He was born in Hà Đông (now called Hà Sơn Bình), went to Saigon in 1954, where he founded the newspaper Tự Do [Freedom]. He died there in 1967 of stomach cancer. He often relied on opium for inspiration and was influenced by the French symbolists. Often bizarre yet elegant, with titles like Nightmare and Savage Song, his poetry is admired by many, ridiculed by others.
In 1941, his mentor, Thế Lữ, inserted a Đinh Hùng poem, "Kỳ nữ", into a novella, Trại Bồ tùng linh. This poem caused a sensation, launching his reputation. He used the pen name Thần Đăng for satirical verses, and Hoài Điệp Thứ Lang for his novels. A few of his poems were put to music, such as the classic "Chiều Tím" ["Purple Evening"] by the composer Đan Thọ, and "Mộng Dưới Hoa" ["Dreaming Beneath Flowers"] by Phạm Đình Chương.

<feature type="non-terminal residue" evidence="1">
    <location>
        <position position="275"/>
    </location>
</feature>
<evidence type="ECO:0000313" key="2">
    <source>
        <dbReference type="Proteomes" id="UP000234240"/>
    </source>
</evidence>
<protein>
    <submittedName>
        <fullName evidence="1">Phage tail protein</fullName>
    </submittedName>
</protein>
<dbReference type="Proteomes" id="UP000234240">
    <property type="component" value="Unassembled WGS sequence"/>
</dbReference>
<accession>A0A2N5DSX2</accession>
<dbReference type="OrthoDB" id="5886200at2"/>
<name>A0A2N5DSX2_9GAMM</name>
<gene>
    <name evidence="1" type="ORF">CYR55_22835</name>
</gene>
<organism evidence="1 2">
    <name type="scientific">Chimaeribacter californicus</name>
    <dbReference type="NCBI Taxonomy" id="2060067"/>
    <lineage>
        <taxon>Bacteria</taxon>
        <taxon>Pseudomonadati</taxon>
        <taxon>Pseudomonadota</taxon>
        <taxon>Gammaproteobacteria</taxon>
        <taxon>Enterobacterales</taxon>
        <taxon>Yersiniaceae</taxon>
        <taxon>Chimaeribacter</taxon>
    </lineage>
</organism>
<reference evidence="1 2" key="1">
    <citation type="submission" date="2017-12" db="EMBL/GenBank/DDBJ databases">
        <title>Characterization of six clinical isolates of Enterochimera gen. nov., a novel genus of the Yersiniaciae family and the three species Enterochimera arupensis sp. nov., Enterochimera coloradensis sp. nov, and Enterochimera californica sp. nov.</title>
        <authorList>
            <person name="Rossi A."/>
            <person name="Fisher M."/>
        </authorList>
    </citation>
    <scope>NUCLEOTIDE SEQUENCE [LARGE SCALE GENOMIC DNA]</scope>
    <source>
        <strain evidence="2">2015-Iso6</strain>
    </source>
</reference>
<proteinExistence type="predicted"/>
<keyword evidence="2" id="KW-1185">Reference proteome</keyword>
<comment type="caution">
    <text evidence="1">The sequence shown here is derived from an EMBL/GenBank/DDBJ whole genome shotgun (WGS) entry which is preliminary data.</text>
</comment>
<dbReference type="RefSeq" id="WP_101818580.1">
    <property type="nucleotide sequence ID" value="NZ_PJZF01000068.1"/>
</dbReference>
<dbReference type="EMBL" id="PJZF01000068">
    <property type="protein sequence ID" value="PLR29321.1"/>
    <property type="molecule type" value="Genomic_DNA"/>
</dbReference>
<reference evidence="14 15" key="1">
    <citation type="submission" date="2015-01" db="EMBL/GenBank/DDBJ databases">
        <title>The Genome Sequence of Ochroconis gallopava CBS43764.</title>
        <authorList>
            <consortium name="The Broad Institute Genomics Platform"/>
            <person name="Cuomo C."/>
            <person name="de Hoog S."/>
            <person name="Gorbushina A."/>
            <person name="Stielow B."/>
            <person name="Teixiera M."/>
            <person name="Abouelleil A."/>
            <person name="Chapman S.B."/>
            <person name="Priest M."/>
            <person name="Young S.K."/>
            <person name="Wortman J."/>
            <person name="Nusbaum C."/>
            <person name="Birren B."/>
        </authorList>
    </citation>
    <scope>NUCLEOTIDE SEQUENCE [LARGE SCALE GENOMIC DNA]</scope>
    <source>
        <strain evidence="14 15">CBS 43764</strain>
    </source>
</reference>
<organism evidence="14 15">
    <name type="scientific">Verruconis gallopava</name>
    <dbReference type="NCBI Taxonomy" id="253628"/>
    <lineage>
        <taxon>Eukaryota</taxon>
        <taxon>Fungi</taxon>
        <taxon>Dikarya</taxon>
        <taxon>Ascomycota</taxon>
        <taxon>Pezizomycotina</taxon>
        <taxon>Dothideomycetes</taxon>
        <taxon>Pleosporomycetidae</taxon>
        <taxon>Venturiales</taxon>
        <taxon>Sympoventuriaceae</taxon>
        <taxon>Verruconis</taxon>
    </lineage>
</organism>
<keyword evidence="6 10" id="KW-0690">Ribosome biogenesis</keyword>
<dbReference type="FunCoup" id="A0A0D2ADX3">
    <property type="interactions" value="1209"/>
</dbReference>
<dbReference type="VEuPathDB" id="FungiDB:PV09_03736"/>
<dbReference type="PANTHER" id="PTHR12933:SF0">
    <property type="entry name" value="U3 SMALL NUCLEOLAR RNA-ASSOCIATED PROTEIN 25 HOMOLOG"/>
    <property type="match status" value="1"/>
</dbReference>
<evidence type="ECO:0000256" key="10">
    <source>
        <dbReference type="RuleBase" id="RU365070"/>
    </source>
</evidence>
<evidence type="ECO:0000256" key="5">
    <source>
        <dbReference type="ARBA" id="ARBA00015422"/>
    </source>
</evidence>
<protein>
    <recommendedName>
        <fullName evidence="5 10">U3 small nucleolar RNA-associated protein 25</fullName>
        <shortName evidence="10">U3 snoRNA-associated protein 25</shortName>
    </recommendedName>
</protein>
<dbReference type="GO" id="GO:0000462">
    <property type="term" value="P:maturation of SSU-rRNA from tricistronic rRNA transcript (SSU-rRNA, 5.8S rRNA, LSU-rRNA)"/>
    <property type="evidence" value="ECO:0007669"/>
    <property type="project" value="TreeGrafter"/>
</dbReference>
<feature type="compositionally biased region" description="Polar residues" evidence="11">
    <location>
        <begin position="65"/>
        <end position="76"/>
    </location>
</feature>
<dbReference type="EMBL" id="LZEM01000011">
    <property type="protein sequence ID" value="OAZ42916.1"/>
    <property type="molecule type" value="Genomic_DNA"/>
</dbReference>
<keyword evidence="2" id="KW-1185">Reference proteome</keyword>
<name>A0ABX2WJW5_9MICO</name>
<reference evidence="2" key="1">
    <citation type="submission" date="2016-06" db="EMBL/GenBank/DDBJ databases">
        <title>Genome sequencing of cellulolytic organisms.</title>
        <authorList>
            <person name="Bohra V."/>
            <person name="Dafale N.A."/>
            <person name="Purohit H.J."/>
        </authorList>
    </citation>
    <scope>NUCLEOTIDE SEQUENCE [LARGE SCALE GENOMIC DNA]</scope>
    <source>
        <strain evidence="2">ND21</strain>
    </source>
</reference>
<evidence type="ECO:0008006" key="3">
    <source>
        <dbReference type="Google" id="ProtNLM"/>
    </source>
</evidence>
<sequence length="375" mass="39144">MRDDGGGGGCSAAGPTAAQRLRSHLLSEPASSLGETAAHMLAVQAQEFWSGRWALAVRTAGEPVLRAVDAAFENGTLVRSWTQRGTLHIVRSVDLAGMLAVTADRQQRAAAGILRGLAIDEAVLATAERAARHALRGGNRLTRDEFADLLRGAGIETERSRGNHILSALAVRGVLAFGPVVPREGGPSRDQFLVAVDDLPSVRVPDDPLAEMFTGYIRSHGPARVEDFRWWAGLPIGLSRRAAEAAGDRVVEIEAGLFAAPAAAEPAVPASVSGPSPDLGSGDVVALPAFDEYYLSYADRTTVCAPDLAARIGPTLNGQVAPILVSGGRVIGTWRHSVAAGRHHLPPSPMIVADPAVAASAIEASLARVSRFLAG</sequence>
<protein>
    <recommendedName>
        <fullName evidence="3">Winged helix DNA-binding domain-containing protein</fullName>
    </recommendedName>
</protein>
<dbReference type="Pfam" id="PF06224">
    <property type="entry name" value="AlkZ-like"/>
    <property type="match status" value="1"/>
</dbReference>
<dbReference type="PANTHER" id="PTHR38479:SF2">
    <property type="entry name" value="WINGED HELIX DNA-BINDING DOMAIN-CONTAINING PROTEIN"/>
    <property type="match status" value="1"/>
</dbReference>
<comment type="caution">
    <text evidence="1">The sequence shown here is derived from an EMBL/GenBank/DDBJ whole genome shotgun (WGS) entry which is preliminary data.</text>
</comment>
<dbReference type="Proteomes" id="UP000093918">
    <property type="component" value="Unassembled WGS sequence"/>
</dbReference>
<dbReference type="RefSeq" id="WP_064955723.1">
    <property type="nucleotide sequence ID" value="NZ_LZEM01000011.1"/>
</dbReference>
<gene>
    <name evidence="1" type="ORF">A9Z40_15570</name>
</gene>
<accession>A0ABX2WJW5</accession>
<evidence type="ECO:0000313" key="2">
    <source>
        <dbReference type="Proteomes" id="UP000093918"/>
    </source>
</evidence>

Linh Dinh started this entry.
- Mê hồn ca, poetry (1954)
- Đường vào tình sử, poetry (1961), awarded South Vietnam's National Prize for 1962
- Ngày Ðó Có Em, poetry
- Ðốt Lò Hương Cũ, poetry
- Cô gái gò Ôn Khâu, historical novel
- Người đao phủ thành Đại La, novel
- Cánh tay hào kiệt, Phan Thanh Giản, drama
Đinh Hùng online
- His page on Đặc Trưng, with links to many poems
- Đinh Hùng page on Thư Quán, with 52 poems
- Radio Free Asia program on songs featuring Đinh Hùng's poems as lyrics, with accounts of the poet by musician and song writer Nguyễn Hiền
- Vũ trụ thơ, a book by Đặng Tiến on Nguyễn Du, Bà huyện Thanh Quan, Tản Đà, Hàn Mặc Tử and Đinh Hùng (Saigon: Giao Điểm, 1972).